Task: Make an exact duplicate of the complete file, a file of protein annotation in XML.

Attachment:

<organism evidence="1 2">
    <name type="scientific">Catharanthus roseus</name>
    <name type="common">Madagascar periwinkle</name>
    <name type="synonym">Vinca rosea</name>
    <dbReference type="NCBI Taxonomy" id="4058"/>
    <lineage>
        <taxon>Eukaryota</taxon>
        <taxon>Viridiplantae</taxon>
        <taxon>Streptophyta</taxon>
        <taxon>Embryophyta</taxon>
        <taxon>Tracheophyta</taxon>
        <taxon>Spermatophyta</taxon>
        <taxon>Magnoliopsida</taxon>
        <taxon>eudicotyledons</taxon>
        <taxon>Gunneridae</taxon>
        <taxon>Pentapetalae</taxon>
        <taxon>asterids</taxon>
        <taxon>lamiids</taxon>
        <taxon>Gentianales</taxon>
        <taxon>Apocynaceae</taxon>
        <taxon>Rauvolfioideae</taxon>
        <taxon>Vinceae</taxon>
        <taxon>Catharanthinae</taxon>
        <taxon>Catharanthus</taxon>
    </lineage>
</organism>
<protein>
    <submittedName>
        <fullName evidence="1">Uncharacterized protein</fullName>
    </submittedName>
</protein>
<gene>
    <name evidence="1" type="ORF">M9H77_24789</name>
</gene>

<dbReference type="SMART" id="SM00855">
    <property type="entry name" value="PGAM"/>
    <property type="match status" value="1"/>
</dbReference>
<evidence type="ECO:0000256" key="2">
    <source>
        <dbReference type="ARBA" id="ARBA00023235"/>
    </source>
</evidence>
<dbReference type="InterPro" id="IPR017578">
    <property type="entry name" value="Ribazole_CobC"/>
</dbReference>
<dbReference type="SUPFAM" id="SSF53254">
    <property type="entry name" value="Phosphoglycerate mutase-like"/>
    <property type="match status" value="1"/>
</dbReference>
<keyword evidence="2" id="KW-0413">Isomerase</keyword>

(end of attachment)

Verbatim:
<organism evidence="1 2">
    <name type="scientific">Catharanthus roseus</name>
    <name type="common">Madagascar periwinkle</name>
    <name type="synonym">Vinca rosea</name>
    <dbReference type="NCBI Taxonomy" id="4058"/>
    <lineage>
        <taxon>Eukaryota</taxon>
        <taxon>Viridiplantae</taxon>
        <taxon>Streptophyta</taxon>
        <taxon>Embryophyta</taxon>
        <taxon>Tracheophyta</taxon>
        <taxon>Spermatophyta</taxon>
        <taxon>Magnoliopsida</taxon>
        <taxon>eudicotyledons</taxon>
        <taxon>Gunneridae</taxon>
        <taxon>Pentapetalae</taxon>
        <taxon>asterids</taxon>
        <taxon>lamiids</taxon>
        <taxon>Gentianales</taxon>
        <taxon>Apocynaceae</taxon>
        <taxon>Rauvolfioideae</taxon>
        <taxon>Vinceae</taxon>
        <taxon>Catharanthinae</taxon>
        <taxon>Catharanthus</taxon>
    </lineage>
</organism>
<protein>
    <submittedName>
        <fullName evidence="1">Uncharacterized protein</fullName>
    </submittedName>
</protein>
<gene>
    <name evidence="1" type="ORF">M9H77_24789</name>
</gene>

<dbReference type="SMART" id="SM00855">
    <property type="entry name" value="PGAM"/>
    <property type="match status" value="1"/>
</dbReference>
<evidence type="ECO:0000256" key="2">
    <source>
        <dbReference type="ARBA" id="ARBA00023235"/>
    </source>
</evidence>
<dbReference type="InterPro" id="IPR017578">
    <property type="entry name" value="Ribazole_CobC"/>
</dbReference>
<dbReference type="SUPFAM" id="SSF53254">
    <property type="entry name" value="Phosphoglycerate mutase-like"/>
    <property type="match status" value="1"/>
</dbReference>
<keyword evidence="2" id="KW-0413">Isomerase</keyword>